iPhoto App and Accessibility

This weekend I finally had a chance to try out the new iPhoto app Apple released along with iPad 3 (or as they are calling it “the new iPad.”) As an aspiring photographer I was impressed with the many options for organizing, editing, and sharing photos Apple has packed into this app which only costs $4.99 in the App Store. There have been many reviews of the new app posted online already, so I will not add another one here. However, I do have a unique perspective on the new app that I would like to share. Not only do I like to take photos (calling myself a photographer might be a stretch but it’s a hobby I enjoy and continue to try to get better at every day), but I also have a visual disability so I am part of a small community of blind photographers.

When I opened the iPhoto app on my iPhone, the first thing I did was turn on the VoiceOver built-in screen reader to hear how it would do with the new photo editing app. Frankly, I was not surprised that the new iPhoto app would be as accessible with VoiceOver as it is. I have come to expect accessible products from Apple over last few years, and I’m proud to be associated with it as an Apple Distinguished Educator. However, as I dug deeper into the iPhoto app with VoiceOver, the level of attention to detail in providing accessibility was still pretty impressive. For example, the brushes used to retouch photos (repair, lighten, darken, etc) are all accessible through VoiceOver gestures, as are the exposure and color correction controls and the various effects, . When I selected the crop tool, VoiceOver told me to pinch to resize the photo and as I did so it told me how much as I was zooming in as well as how far the image was offset (“image scaled to 15X, image offest by 15% x and 48% y).

On the iPad, there is a dedicated help button that opens up a series of overlays indicating what each button does. Not only was every part of the overlay accessible, but so is the entire help built into the iPad version of the app. The attention to detail is more impressive to me because there are so few blind photographers who would take advantage of an app such as iPhoto. What it does show is the level of commitment Apple has to accessibility, because it will go to great lengths to add accessibility even when only a few people will benefit from it.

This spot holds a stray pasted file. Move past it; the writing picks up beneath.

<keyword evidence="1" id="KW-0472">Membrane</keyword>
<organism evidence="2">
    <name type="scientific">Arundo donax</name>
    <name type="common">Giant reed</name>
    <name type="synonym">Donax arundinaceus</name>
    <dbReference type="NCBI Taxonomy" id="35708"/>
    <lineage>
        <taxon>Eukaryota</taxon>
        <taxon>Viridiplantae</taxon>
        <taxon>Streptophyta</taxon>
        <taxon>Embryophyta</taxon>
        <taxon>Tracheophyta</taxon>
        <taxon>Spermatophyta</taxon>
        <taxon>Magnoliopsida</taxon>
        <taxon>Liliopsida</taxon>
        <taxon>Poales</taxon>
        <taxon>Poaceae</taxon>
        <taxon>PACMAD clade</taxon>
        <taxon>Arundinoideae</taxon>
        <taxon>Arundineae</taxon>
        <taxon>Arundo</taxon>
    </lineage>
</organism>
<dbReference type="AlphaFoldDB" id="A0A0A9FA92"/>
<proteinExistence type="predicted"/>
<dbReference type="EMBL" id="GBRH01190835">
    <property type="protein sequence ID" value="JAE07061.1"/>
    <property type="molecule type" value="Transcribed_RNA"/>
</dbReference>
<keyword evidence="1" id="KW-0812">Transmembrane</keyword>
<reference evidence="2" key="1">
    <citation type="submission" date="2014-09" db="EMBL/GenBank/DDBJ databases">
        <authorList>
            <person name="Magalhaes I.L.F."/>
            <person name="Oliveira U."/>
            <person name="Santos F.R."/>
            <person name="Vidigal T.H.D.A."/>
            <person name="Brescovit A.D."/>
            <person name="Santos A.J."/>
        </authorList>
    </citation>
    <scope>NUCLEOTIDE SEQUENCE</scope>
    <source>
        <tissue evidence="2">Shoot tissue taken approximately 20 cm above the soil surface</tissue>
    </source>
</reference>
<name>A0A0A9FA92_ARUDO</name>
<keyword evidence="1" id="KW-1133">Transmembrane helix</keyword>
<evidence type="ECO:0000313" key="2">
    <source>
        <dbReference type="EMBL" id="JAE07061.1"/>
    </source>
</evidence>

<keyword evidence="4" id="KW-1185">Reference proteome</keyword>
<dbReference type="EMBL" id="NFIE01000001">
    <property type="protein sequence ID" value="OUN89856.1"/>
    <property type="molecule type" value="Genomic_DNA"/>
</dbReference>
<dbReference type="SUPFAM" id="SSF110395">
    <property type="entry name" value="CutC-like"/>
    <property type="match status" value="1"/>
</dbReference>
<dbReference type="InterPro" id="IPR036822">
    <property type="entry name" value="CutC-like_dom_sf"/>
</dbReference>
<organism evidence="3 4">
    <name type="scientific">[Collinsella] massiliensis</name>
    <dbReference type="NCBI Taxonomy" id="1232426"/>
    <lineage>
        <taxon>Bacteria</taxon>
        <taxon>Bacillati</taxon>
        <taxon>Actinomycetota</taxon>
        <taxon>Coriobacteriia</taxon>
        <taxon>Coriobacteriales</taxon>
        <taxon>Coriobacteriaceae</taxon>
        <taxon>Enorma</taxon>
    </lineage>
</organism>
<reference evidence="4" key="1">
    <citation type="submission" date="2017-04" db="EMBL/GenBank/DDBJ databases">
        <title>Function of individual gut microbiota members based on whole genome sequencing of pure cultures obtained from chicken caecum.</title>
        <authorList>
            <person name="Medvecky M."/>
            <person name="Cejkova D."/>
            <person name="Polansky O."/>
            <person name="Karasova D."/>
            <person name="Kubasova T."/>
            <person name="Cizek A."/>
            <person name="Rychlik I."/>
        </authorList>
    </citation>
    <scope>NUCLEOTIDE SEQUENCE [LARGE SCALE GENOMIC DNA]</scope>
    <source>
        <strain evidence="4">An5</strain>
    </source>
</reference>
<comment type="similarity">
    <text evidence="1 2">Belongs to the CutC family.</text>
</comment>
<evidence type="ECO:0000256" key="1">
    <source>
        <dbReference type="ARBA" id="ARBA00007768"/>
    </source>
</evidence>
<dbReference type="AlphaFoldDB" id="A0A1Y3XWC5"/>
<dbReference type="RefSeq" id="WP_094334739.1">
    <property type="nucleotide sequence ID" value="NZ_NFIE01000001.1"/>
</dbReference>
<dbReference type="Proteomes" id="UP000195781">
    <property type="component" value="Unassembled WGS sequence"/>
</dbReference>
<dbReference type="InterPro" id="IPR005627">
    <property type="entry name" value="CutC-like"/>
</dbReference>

In a recent blog post, accessibility advocate Joe Clark called out a number of hot new apps (Readability, Clear, Path, and Flipboard) for what he called irresponsible web development that results in accessibility barriers. Well, to me this new iPhoto app shows that you can design an app that is not only visually appealing, feature-packed and easy to use and learn, but also accessible to people with visual disabilities. I hope more developers start to realize that accessibility does not have to compete with good design, but that both complement each other.

When I first loaded the iPhoto app on my iPhone (that was the first device I installed the app on) I was too impatient to go on the Web and read about the app before I started to work with it. That’s just the kind of user I am, I like to get right in and try things out. Well, on the iPhone app the Help button from the iPad version of the app is missing. Most of the icons make sense, but in some cases I was unsure, so what I did was turn on VoiceOver and move my finger around the screen to have it announce what each button was for (or to at least give me a better idea). In that case, compatibility with VoiceOver helped me learn the app much faster without having to consult the help, and that got me to thinking. As these devices (phones, tablets, and whatever comes next) continue to get smaller and the interfaces start to use more visuals (tiles, buttons, etc.) and less text, the ability to hear the help may become an essential aspect of learning how to use the interface. In this way, features like VoiceOver would actually enhance the usability of a particular app for everyone – what universal design is all about.

 

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